The end of October 2019 marked the 124th month (measured from July 2009) of this economic expansion. And as December quickly approaches, we are likely to see this expansion grow to 125. Regardless, this current expansion is the longest on record dating back to 1854, according to the National Bureau of Economic Research.
Considering we have not experienced a recession for over ten years, one may naturally question if we are likely to expect one soon. The simple answer is maybe, but maybe not. The art of market timing is extremely difficult. We recognize there are a number of signals that suggest we are nearer to the later stages of the market cycle. One of which is the record amount of U.S. nonfinancial corporate debt-to-GDP (gross domestic product). The 46.6% as of June 2019 has surpassed the prior pre-recessionary peak of 45.3%, and we suspect it may continue growing given today’s low interest rate environment. Low interest rates for over a decade have matched investors (who have been forced to accept lower returning investments) with borrowers that are taking advantage of some of the most attractive interest rates in recorded history. While we are cautious as to the elevated leverage in the financial system, we also have a duty to invest our clients’ capital while managing the associated risks as best we can. For fundamental bottom-up investors like us, this begins at the security selection level.
Within our fixed income strategies, we place a strong emphasis on the franchise strength and flexibility of the corporate bonds we purchase – that is, the businesses we lend to. We accept the fact that markets move in cycles, so we look for corporate issuers that have the quality characteristics to help them operate through difficult times. Not only does this help ensure the receipt of interest income and principal over time, but it also provides the conviction to buy when others are despondently selling.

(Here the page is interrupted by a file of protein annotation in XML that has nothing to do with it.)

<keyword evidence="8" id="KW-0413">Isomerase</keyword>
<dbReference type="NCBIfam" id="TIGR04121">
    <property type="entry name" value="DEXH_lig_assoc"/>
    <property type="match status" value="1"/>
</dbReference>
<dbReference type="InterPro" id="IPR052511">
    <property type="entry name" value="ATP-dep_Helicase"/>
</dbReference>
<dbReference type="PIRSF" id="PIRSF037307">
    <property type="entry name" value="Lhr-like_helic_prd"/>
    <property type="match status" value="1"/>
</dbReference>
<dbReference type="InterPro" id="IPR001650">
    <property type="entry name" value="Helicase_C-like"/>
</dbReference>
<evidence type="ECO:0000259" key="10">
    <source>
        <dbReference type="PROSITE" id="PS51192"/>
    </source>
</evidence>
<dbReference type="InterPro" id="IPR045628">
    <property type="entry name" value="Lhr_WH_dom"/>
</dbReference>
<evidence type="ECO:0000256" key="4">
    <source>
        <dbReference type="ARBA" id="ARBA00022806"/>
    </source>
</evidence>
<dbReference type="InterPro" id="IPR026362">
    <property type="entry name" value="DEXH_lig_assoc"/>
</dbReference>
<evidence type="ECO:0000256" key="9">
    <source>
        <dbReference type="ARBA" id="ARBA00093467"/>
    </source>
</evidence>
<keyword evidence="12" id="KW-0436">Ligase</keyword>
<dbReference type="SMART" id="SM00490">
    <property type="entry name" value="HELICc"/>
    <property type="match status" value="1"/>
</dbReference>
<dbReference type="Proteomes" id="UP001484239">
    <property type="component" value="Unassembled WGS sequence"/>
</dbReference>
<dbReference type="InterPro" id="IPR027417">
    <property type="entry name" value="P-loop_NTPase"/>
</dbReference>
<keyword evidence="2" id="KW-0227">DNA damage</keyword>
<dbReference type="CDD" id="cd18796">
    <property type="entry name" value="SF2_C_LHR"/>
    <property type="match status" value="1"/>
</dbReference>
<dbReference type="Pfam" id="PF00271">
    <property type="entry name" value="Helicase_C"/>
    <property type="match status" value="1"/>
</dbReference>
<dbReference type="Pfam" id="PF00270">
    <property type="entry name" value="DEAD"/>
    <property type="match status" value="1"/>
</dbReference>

In our experience, companies with irreplaceable assets typically have strong business franchises. Assets that are difficult to replicate tend to result in pricing power over customers. The ability to dictate prices without experiencing a material decline in demand is a very attractive business quality. Furthermore, unwavering demand is a good indicator that profitability should remain stable throughout the cycle. That earnings stability is the crucial piece that helps investors sleep at night. Businesses that generate durable and persistent cash flows demonstrate resiliency. And it is this earnings quality that is just as, if not more, important to evaluate than aggregating debt levels when assessing credit health. Financial flexibility is also key to ensuring staying power. Even if cash flows are stable, companies still find themselves with strained balance sheets at times. Having adequate flexibility (be it capital expenditure reductions, dividend cutbacks, or non-core asset sales) is essential for providing the necessary relief to return to normalcy. These are some of the key qualities we look for when lending to corporations.
For example, our Canadian bond strategies own bonds issued by TC Energy (TSX:TRP), formerly TransCanada Corp. TRP is the owner and operator of critical energy pipeline infrastructure that spans across North America. Its asset base has proven to be rather difficult to replicate in recent years. About 95% of earnings are underpinned by regulated and long-term contracts, ensuring a steady cash flow stream. The chart below shows TRP’s cash flow durability during what has been a volatile natural gas market. Lastly, management has sold $6.3B of mature assets year-to-date to help right-size the balance sheet and return the business to a self-funding model. We purchased TRP bonds when its corporate premiums were offering a compelling risk-reward.
Source: QV Investors, Capital IQ, Bloomberg
Timing the inevitable downturn in this lengthy economic expansion is a difficult task. But emphasizing businesses with durable qualities and sticking to them over time can earn the risk-adjusted returns we seek.